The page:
You may already be familiar with the major types of raw material we use for our plastics manufacturing processes, especially if you’re already an existing customer. Featuring heavily amongst them is polyethylene, which we use in various forms for our roto-moulding projects for customers. In this week’s blog, we’ll be dive into a few details about polyethylene, and why we find it so useful in the plastics manufacturing industry.
What Is Polyethylene?
Essentially, it’s a thermoplastic polymer that has an extremely variable crystalline structure, which makes it hugely useful for a broad range of applications. The original commercial process was developed in the 1950s by a partnership of two Italian and German scientists, and since then it’s seen huge success in not just the world of roto moulding, but other plastic manufacturing techniques too. In fact, today polyethylene is one of the most widely produced plastics on the face of the earth, with tens of millions of tonnes of it produced and processed annually across the globe.
Polyethylene’s incredible utility has a lot to do with its status as a thermoplastic. The main reason why thermoplastics are so useful to companies like us here at Excelsior is because of their ability to be heated to their melting point, cooled and reheated again, all without significant or noticeable degradation. That makes polyethylene a prime candidate for rotomoulding, which subjects it to this exact process in order to create plastic products.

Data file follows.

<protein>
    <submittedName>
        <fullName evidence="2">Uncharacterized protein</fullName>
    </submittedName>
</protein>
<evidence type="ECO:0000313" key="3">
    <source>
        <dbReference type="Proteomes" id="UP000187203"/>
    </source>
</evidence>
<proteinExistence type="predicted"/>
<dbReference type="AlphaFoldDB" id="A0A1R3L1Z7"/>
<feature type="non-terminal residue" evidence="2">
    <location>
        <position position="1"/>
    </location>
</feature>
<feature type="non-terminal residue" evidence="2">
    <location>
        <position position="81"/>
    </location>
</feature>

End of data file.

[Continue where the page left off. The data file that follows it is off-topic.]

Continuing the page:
In its solid form, polyethylene is also non-toxic, which makes it particularly useful for food-grade materials like plastic packaging and plastic crates for transporting food.
A Quick Rundown of the Different Types of Polyethylene
The chemical makeup of polyethylene is versatile enough for it to be categorised into several different compounds, which allows it to fill a number of specialised roles. The most common of these compounds is Low Density Polyethylene (LDPE) and High Density Polyethylene (HDPE).
LDPE is a particularly flexible material with a high ductility but a low tensile strength, so that under strain it stretches rather than snaps. These qualities make it ideal for plastic film applications – shopping bags, for example, or plastic wrapping.
Meanwhile, HDPE is more crystalline, which gives it a higher density so that it’s stronger, stiffer and more robust. This makes it handy for those in, say, the construction industry, for drain piping and similar applications. Others include milk cartons, laundry detergent, bins and cutting boards.
Polyethylene’s chemical structure even allows for a little in between. Our own safety steps here at Excelsior are made from medium density polyethylene, so they’re strong, durable and resistant to most chemicals, making ideal for safety applications. Meanwhile, our materials handling bins are made from food-grade polyethylene, so you can count on being able to transport your food safely without worrying about the risk of contamination. You can click here to browse more of our plastic products, or give us a call on 0161 765 2010 if you want to place an order.